Your inner speech has vocal traits.

For example, you read slower or faster based on the author of the passage (and how fast they speak; Alexander & Nygaard, 2008).

Punctuation matters, too. Inner speech is more emphatic for exclamation points, which can sound weird in mundane contexts:

  • I sat down!

It seems obvious, yet marketers insert these marks into mundane contexts – Buy Now! – to trigger excitement. Despite good intentions, this syntax can backfire because readers need to exclaim these trivial statements, which – inevitably – feels weird. Visitors then misattribute this negative emotion to the decision: Hmm, something doesn’t feel right. It must be the product.

I would avoid exclamation marks altogether. If you need an exclamation mark to convey excitement, then your writing isn’t exciting enough. Readers should feel this emotion without being prodded by the punctuation.


Isolate Segments With Different Needs

Customers buy kitchen appliances for different reasons: Some want functionality, others want aesthetics.

How can you solve this problem?

  • Solution 1: Create different brands for each segment.
  • Solution 2: Push segments toward different versions of your copy.

Do you sell presentation software?

On your website, you could create a separate page for each segment (e.g., teachers, managers, speakers, students) so that everyone arrives on a page that describes their exact needs. Despite multiple segments, your copy can still be laser-focused on specific individuals.

Emphasize Their Autonomy in the Decision

People are less likely to comply if they believe that you are trying to persuade them (Brehm, 1966).

Therefore, hide your persuasive motive by emphasizing their freedom to choose. In one study, people donated 4x more money after hearing the phrase: but you are free to accept or refuse (Guégen & Pascual, 2000).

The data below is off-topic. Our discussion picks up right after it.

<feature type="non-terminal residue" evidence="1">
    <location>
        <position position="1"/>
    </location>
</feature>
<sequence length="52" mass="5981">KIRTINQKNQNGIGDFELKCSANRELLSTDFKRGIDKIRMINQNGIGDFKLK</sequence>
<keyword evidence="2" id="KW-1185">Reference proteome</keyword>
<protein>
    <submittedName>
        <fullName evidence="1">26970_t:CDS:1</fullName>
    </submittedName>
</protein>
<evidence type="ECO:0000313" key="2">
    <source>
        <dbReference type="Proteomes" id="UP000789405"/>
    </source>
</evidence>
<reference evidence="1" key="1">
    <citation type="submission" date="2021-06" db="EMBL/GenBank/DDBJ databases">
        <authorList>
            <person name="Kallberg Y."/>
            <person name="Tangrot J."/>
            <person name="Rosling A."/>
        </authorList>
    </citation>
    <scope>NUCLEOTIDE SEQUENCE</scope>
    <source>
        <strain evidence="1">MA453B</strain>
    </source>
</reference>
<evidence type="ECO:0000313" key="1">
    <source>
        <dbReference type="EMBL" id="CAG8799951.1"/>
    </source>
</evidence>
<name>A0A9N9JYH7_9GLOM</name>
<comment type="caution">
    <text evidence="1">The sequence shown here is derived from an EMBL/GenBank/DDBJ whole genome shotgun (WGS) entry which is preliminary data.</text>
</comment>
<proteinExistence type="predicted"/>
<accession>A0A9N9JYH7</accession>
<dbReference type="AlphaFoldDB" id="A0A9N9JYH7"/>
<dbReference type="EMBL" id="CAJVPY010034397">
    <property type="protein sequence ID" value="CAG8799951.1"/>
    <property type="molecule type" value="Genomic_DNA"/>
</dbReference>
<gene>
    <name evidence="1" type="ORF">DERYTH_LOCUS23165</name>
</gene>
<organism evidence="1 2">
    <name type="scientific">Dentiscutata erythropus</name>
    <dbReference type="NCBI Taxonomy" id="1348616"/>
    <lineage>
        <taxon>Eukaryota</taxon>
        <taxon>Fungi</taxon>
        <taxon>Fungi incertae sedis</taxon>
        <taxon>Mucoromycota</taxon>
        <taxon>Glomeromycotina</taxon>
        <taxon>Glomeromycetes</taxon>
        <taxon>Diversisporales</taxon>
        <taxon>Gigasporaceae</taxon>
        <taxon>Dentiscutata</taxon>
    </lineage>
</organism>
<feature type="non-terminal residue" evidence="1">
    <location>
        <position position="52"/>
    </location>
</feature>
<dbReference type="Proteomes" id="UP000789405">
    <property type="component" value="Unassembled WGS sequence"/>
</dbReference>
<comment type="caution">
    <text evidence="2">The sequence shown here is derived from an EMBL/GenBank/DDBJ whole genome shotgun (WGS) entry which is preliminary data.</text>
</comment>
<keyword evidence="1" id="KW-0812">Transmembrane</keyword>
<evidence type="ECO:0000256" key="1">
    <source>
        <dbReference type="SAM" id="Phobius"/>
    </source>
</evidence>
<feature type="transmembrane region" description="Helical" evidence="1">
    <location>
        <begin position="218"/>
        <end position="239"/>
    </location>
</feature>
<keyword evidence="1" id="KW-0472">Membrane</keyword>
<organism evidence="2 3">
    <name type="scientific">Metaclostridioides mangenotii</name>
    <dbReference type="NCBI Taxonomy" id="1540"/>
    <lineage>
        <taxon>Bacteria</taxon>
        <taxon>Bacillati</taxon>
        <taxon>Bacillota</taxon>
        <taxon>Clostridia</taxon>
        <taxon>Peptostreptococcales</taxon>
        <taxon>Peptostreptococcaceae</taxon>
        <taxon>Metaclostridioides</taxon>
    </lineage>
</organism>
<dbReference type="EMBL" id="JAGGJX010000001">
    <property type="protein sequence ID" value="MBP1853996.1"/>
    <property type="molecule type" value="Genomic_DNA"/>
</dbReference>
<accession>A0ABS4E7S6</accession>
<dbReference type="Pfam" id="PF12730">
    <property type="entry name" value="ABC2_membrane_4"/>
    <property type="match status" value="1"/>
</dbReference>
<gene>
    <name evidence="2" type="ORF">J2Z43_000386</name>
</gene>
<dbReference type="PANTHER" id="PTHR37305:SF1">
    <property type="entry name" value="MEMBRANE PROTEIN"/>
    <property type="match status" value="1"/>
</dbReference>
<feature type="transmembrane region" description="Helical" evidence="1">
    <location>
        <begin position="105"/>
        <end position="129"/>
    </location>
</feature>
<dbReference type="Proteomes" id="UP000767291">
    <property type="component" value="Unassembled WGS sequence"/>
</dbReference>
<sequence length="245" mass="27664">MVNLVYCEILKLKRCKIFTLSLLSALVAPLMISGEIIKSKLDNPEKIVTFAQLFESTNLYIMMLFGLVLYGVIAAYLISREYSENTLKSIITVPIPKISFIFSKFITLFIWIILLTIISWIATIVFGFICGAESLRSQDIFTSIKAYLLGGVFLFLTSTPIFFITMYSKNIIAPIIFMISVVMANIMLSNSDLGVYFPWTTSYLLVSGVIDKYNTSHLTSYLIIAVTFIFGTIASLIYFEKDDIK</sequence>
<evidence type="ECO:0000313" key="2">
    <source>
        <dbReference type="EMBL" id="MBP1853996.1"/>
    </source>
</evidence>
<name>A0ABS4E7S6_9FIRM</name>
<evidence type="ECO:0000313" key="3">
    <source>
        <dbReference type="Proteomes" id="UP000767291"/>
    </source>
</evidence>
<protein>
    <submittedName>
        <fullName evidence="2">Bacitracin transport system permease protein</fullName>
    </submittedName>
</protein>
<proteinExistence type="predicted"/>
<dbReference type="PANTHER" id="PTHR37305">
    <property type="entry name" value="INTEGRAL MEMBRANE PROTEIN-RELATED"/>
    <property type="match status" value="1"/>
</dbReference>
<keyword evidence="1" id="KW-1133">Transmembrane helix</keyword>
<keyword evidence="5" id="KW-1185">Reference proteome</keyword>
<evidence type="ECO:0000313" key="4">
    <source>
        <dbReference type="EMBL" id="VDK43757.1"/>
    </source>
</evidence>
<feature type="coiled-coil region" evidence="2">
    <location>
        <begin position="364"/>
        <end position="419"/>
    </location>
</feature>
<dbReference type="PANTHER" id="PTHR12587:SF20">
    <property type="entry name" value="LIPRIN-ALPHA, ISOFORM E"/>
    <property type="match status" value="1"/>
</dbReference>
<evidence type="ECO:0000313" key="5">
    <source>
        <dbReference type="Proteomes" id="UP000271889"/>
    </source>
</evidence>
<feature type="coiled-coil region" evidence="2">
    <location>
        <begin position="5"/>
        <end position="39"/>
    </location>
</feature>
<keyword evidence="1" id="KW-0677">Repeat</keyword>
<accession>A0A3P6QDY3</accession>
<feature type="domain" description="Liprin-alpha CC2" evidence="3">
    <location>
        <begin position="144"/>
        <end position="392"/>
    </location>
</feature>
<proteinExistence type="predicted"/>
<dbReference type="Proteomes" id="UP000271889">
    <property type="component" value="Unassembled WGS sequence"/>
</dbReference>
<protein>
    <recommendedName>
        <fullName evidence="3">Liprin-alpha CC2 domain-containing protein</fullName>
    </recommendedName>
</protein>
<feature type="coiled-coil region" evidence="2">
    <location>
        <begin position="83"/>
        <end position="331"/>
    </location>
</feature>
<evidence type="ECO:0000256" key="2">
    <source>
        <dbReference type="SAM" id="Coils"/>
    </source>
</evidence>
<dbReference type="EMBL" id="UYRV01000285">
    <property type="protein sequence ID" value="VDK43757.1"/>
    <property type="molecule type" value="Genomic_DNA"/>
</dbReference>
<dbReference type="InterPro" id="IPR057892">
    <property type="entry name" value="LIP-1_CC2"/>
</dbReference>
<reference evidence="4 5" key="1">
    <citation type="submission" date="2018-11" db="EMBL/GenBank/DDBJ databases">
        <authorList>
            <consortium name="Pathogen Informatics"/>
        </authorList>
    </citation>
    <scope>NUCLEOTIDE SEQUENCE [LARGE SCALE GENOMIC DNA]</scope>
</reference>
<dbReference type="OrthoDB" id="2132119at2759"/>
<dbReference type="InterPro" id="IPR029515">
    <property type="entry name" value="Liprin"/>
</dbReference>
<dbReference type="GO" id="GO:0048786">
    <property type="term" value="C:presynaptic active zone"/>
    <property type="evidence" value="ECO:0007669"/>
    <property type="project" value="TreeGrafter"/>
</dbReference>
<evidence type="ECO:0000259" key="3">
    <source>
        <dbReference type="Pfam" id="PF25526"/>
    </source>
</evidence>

Describe the Benefits Indirectly

Compare these sentences:

  • Tim was sitting in a soft chair.
  • Tim sank endlessly in his soft chair.

Each sentence has a different meaning:

  • Tim was sitting in a soft chair. This statement asserts that the chair is soft. In order to trust this statement, you need to trust the person saying these words. Skeptical readers might suspect the opposite: The chair is hard.
  • Tim sank endlessly in his soft chair. This statement implies that the chair is soft. Here, the reciprocal version is less harmful. Skeptical readers might assume that Tim didn’t sink endlessly into his chair…but they still believe the chair is soft.

Smart customers will always consider reciprocal versions of statements. Read this sentence:

  • Our product is safe

Cautious buyers will consider the reciprocal intention—our product is unsafe—to protect themselves if the marketer is lying. Therefore, describe benefits indirectly to bypass these harmful reciprocals.

Communicate safety with certifications, endorsements, and indirect language so that readers infer your product is safe without relying on your assertion. With inferences, customers — themselves — become the source of information.

Another example:

  • Tide will clean your clothes really well. Customers think: Hmm, does it clean clothes really well? Can I trust this person?
  • The freshness of the outdoors. Now in liquid form. Customers think: Hmm, freshness of the outdoors? What does that mean? Must be brisk and refreshing.

In the second example, readers generate the meaning. And, naturally, they trust themselves more than marketers.

Mention Drawbacks of the Behavior

Readers prefer “two-sided arguments” that describe the benefits and drawbacks of a message (Rucker, Petty, & Brinol, 2008).

That’s why Amazon shows positive and negative reviews.

Readers feel more comfortable buying this product because the decision feels more cautious and informed.

Ask Rhetorical Questions

Do you ever use rhetorical questions – like this one? You should. Rhetorical questions are persuasive (Petty, Cacioppo, & Heesacker, 1981).

Why? Because they generate an implicit response:

Rhetorical questions tend to invite a response from the message recipient, over or otherwise…[This] may increase the certainty of one’s attitudes through an implicit response (Blankenship & Craig, 2006, p. 124)

Readers become more engaged, and they evaluate your message more carefully.

Demonstrate an Impact on Other People

Consider two messages in a hospital bathroom:

  • Hand hygiene prevents you from catching diseases.
  • Hand hygiene prevents patients from catching diseases.

Staff were more likely to wash their hands after reading the second message (Grant & Hofmann, 2011).

People are optimistic. Even if your product will prevent something negative, people won’t expect this negative event to occur. Your product will seem unnecessary.

Does your product reduce the likelihood of car accidents? Nobody expects a car accident to happen, so they might feel unmotivated to buy it. Describe how this decision (or lack thereof) will impact other people. Suddenly readers are no longer gambling their own safety – they are gambling the safety of their family and loved ones.